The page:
sean finney on 16 Oct 2011 12:48:24 -0700

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Re: [PLUG] Problem w/upgrade from Ubuntu 11.04 -> 11.10

On Sun, Oct 16, 2011 at 11:05:08AM -0400, Soumyashant Nayak wrote:
> I am not sure if what I am going to say is correct. (Experts, please correct
> me if I am wrong)
> You are still downloading the upgrade. The installation process hasn't
> started yet. So I think you may safely reboot your computer without
> affecting your present system.

this is *probably* correct, depending on what is hung.  if it's
apt/aptitude, then yeah, control-c is totally safe, as apt downloads
all the packages before it starts to unpack/replace/configure them.

however, a lot of non-free software (flashplayer, etc) complicate this
by not actually shipping the software, and instead downloading it when
the package is being configured.  In that case it's not entirely safe
to do so, as a bunch of packages will be left in a "half-configured"
state.  But even then, as long as you're careful (and best, working
locally on the machine, and don't reboot or log out), it's not the end
of the world and can be fixed without too much trouble.  It is definitely
*not* like the shitty rpm databases in redhat/fedora where ctrl-c risks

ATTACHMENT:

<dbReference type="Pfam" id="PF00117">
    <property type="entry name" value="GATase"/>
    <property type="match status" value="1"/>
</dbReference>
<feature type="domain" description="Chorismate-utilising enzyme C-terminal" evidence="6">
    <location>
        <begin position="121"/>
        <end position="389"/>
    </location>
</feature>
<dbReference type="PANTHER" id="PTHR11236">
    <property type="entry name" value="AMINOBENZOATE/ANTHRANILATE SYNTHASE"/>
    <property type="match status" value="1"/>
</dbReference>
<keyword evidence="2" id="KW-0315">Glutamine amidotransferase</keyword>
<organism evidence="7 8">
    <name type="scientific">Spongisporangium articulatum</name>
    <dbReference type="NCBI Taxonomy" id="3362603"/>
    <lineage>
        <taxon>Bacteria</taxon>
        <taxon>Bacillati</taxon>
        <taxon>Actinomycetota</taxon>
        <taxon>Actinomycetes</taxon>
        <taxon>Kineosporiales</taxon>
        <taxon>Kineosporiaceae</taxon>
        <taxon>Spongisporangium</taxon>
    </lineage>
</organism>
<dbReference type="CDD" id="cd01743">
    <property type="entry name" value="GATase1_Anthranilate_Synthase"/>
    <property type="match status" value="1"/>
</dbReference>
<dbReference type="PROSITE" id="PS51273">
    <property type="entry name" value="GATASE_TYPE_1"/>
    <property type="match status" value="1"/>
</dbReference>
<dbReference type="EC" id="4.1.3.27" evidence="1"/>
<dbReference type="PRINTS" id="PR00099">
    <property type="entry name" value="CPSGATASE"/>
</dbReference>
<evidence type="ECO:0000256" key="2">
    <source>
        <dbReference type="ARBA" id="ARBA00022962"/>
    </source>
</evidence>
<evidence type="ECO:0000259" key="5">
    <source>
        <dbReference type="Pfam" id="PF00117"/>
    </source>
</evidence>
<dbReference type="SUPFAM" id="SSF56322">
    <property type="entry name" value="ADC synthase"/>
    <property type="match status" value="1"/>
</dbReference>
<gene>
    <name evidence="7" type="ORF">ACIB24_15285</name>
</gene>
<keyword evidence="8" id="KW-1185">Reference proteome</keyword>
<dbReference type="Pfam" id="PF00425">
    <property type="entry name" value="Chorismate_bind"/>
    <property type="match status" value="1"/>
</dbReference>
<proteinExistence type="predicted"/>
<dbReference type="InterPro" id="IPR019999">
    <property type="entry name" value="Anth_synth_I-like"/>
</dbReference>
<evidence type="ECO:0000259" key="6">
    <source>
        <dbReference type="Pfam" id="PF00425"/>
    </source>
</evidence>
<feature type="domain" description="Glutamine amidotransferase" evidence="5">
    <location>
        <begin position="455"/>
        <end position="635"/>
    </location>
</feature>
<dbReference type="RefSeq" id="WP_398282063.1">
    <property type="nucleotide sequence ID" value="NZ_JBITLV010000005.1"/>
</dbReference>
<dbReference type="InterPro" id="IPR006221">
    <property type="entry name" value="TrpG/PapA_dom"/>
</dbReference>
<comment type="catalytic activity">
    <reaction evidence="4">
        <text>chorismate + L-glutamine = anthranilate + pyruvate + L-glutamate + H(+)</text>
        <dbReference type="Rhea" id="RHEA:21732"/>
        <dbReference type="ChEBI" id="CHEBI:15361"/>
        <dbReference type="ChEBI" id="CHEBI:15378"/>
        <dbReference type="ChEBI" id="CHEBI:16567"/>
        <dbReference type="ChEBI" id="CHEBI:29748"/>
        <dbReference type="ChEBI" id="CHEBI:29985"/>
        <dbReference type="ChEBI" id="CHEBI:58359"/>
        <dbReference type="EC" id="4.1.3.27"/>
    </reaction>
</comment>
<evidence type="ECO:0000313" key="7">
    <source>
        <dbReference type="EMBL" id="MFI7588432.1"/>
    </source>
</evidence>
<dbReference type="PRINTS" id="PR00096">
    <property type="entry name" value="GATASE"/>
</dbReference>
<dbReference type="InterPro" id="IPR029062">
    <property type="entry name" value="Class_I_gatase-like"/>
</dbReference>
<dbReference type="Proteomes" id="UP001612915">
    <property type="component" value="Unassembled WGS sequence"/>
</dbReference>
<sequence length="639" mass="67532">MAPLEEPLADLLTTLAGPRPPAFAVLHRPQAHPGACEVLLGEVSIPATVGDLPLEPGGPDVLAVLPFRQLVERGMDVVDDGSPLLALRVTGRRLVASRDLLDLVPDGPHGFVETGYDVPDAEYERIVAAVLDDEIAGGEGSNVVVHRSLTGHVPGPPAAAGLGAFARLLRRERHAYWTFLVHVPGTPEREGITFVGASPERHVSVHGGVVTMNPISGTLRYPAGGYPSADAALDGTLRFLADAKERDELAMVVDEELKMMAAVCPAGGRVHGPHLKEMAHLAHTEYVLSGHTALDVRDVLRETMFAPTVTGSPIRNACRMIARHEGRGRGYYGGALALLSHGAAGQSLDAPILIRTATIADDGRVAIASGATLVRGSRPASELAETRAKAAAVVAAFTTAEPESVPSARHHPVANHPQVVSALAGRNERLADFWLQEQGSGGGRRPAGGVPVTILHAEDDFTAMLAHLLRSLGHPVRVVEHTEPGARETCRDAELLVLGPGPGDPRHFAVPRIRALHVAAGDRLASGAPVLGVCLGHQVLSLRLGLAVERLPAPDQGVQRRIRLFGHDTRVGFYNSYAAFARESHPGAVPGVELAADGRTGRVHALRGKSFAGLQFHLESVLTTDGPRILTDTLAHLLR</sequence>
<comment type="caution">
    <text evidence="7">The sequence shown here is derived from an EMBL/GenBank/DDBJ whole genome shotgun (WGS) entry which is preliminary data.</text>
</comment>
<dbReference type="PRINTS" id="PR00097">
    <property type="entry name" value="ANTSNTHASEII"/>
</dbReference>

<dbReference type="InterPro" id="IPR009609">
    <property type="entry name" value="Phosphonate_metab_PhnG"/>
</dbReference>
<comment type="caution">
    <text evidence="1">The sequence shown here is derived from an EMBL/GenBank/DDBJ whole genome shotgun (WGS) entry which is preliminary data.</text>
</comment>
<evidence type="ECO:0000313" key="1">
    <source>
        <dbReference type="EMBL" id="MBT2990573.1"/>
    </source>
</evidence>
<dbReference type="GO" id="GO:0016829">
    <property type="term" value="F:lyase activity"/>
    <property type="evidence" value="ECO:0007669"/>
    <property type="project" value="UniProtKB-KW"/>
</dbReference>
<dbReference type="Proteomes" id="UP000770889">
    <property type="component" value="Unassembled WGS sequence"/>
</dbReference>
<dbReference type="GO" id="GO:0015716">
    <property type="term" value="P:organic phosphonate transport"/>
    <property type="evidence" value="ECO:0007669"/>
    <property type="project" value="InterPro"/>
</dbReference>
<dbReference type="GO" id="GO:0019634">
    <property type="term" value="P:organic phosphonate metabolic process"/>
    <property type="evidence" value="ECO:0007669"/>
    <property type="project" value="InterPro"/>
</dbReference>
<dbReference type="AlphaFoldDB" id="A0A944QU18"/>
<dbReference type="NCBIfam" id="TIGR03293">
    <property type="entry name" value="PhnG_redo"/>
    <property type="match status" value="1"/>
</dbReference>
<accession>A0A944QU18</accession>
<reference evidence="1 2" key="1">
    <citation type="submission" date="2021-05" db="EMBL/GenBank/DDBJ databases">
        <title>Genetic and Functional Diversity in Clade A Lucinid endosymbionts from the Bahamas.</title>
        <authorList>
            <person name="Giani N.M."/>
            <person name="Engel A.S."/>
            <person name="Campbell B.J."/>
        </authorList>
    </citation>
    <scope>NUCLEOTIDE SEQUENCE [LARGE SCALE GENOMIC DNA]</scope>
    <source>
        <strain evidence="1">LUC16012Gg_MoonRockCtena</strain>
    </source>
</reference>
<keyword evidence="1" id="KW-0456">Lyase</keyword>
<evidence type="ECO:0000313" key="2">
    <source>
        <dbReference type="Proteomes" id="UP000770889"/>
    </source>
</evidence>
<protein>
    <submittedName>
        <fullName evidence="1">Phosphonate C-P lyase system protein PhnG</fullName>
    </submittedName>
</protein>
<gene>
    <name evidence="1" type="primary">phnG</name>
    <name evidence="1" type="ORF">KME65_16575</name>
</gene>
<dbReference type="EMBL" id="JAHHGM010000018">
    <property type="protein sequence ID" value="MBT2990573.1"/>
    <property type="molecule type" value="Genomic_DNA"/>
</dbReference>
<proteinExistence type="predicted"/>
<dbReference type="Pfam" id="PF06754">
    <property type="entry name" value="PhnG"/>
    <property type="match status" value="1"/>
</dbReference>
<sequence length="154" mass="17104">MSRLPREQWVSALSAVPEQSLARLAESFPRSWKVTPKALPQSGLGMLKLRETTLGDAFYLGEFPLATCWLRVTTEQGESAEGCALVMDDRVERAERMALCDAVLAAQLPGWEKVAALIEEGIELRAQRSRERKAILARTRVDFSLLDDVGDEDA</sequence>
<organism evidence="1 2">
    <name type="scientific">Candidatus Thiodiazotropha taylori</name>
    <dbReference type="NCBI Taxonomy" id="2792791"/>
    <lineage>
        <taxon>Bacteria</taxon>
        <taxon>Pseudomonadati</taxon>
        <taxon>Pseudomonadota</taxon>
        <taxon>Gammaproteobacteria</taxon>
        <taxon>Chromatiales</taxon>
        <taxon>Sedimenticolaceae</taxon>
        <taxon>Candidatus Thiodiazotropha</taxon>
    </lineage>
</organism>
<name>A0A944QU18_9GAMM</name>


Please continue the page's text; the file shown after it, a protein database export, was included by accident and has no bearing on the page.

hosing your entire package management database[1].

a basic rule is if apt/dpkg has started producing output along the lines of
"unpacking foo"/"configuring foo"/"setting up foo", you've crossed the
threshold to where it's "not safe" and you will probably need to clean up
after yourself.  but before that, if it's just fetching .deb files you're
totally fine with killing it.

If you *do* interrupt the system later on, you can usually fix it with a
few repetitions of "dpkg --configure -a" and "apt-get -f install".  Just
pay close attention to what it wants to do, and if it wants to do something
too drastic (like remove half your desktop packages), then look a little
closer to see *why* it wants to do that.  usually it's just one or a few
packages with dependencies that can no longer be met (most often in ubuntu
land it's stuff you installed from ppa's that gets you in trouble).  remove
them, finish the upgrade, and then install the new equivalent if you still
need it.


[1] I do not know if this is still the case, but was the case for a very, very,
    long time anyway.
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